What Is Vertigo?
Vertigo is a symptom, rather than a condition itself, that causes someone to feel that their environment is moving or spinning around them. The feeling can range from barely noticeable to severely debilitating, sometimes becoming so severe that individuals with chronic vertigo are unable to maintain their balance or do everyday tasks. Attacks of vertigo can occur suddenly and can last for a few seconds or much longer depending on the condition causing the vertigo. Some other symptoms that can occur alongside vertigo are:
- Loss of balance
- Feeling sick or being sick
The most common cause of vertigo is a disruption with the way balance works in the inner ear, although problems in certain areas of the brain can also cause a similar sensation. The most common causes of vertigo among veterans are:
- Benign paroxysmal positional vertigo (BPPV) – occurs when tiny calcium particles (i.e. canaliths) build up in the vestibular canals of the inner ear, making it difficult for the body to recognize whether it is sitting, standing, or laying down
- Meniere’s disease – an inner ear condition thought to be caused by build up of fluid and changing pressure. It is also heavily associated with hearing loss.
- Vestibular neuritis (inflammation of the vestibular nerve) or labyrinthitis (an inner ear infection)
- Residual symptoms from a traumatic brain injury (TBI)
How The VA Rates Vertigo
As mentioned earlier, the severity of vertigo can range from relatively mild to completely debilitating depending on what condition is causing the vertigo. Under the VA’s disability rating system, both conditions causing vertigo and vertigo itself are subject to a VA schedular disability rating. Under 38 CFR § 4.87, vertigo (i.e. peripheral vestibular disorders) and Meniere’s disease are rated as follows:
Diagnostic Code 6204 Peripheral vestibular disorders:
- 30 – Dizziness and occasional staggering
- 10 – Occasional dizziness
Note: Objective findings supporting the diagnosis of vestibular disequilibrium are required before a compensable evaluation can be assigned under this code. Hearing impairment or suppuration shall be separately rated and combined.
Diagnostic Code 6205 Meniere’s syndrome (endolymphatic hydrops):
- 100 – Hearing impairment with attacks of vertigo and cerebellar gait occurring more than once weekly, with or without tinnitus
- 60 – Hearing impairment with attacks of vertigo and cerebellar gait occurring from one to four times a month, with or without tinnitus
- 30 – Hearing impairment with vertigo less than once a month, with or without tinnitus
As seen above, the maximum schedular disability rating for vertigo is only 30 percent. Given the severe impact vertigo can have on a veteran’s life, this maximum rating does not always provide enough compensation. However, veterans who are unable to work or maintain a substantially gainful occupation as a result of their vertigo are eligible to receive a total disability based on individual unemployability (TDIU) rating. This rating provides veterans with compensation at the 100 percent rate regardless of their total schedular disability rating.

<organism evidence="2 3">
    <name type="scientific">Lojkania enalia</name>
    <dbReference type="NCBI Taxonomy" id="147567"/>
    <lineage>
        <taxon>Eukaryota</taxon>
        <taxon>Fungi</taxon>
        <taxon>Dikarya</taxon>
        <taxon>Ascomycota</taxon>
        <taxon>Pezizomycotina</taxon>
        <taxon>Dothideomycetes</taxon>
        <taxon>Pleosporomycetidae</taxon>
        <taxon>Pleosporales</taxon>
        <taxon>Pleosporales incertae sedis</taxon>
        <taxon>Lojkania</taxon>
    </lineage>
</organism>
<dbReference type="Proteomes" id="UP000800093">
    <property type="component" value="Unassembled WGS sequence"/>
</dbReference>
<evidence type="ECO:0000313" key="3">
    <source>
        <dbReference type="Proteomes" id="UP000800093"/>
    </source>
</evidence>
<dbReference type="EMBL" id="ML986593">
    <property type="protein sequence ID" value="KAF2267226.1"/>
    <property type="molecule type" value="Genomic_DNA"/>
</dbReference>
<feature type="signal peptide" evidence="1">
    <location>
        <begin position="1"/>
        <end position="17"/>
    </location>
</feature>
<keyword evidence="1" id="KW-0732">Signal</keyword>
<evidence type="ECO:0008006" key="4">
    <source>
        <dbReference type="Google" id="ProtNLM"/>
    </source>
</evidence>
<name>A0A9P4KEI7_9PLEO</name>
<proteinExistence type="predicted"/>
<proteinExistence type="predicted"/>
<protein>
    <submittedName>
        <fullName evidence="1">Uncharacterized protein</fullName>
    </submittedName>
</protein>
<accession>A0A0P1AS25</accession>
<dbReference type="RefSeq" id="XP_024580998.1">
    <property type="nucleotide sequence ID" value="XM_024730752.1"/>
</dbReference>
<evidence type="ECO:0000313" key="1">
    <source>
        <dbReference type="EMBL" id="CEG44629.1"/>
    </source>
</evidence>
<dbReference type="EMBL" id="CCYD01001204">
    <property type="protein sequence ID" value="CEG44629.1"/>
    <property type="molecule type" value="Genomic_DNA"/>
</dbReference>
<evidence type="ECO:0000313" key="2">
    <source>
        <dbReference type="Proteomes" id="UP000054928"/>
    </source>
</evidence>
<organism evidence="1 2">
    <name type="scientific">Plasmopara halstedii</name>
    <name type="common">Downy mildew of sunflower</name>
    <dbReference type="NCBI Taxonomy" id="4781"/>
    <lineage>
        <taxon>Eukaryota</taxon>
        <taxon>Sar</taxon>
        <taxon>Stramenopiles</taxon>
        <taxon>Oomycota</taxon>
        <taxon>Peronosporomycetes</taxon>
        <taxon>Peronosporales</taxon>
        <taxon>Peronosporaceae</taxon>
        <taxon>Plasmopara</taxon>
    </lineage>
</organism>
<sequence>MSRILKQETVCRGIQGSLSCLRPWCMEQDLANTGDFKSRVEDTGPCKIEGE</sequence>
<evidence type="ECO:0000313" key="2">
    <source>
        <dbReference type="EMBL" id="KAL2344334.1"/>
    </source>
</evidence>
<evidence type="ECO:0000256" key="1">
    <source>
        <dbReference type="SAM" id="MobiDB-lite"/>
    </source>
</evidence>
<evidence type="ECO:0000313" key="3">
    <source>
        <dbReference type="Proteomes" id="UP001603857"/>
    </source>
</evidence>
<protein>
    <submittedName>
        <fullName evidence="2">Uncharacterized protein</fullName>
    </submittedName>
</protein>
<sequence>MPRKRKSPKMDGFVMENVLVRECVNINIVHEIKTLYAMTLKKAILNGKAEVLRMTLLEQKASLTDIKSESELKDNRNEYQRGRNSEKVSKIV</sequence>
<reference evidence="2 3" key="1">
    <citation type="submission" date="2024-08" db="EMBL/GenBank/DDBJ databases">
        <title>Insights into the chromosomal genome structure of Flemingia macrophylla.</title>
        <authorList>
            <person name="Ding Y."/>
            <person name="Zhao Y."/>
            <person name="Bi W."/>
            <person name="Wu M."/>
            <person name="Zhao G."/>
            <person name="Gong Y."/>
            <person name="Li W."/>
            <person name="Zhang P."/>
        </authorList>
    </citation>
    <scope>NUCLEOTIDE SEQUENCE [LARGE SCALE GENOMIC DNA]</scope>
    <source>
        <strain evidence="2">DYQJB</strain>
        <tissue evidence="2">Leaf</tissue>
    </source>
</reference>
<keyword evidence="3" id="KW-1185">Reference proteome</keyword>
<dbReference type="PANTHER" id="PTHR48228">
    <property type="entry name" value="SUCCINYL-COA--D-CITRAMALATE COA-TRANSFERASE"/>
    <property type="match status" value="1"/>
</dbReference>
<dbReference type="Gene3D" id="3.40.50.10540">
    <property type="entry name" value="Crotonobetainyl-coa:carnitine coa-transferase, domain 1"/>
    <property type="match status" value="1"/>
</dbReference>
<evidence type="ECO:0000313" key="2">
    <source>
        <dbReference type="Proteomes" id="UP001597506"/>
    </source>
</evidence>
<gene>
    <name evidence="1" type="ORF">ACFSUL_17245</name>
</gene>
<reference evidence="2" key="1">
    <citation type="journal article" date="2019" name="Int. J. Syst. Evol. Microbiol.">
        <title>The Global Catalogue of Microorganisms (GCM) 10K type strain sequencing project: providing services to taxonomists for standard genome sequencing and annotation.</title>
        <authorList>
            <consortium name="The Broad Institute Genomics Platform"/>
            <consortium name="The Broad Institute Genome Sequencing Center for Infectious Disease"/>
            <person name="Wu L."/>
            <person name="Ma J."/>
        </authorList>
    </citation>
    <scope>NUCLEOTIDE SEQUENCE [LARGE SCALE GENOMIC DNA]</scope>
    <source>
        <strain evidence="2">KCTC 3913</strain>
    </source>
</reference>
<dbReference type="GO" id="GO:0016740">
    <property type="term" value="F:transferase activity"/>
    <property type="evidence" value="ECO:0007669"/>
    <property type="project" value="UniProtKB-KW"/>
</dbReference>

Getting Service Connected For Vertigo
The most important evidence veterans can provide to the VA when developing their vertigo claim is medical records. Ideally, these records will show that (1) the veteran was diagnosed with or started exhibiting symptoms of vertigo in service or (2) the veteran was diagnosed with or started exhibiting symptoms of vertigo within one year of discharge from the military. Even if the veteran does not have medical records satisfying either of the circumstances above, it is still useful for the VA to have all treatment records regarding the veteran’s vertigo in order to determine the severity of the vertigo. It is also likely that the VA will send the veteran to a Compensation and Pension (C&P) to have his or her vertigo evaluated by a VA examiner. The VA will use that C&P report in addition to any other evidence the veteran submits to determine the severity of the veteran’s vertigo for rating purposes.
Additional helpful evidence for the veteran’s claim could include service personnel records, which would provide the VA with information regarding the veteran’s military occupational specialty (MOS), location of service, and any incident reports which involved the veteran. This type of information is important because it could help the VA determine if the veteran’s vertigo was caused by an in service TBI-causing incident, if the veteran was consistently exposed to loud sounds that could damage the inner ear, or other similar circumstances that could have caused the veteran’s vertigo.
Help With Your Vertigo Claim
If you or someone you know is a veteran seeking assistance getting service connection for his or her vertigo, or would like help applying for a TDIU rating due to their vertigo, please contact our office today. Our veteran’s disability lawyers have ample experience helping veterans with vertigo get the compensation they are entitled to.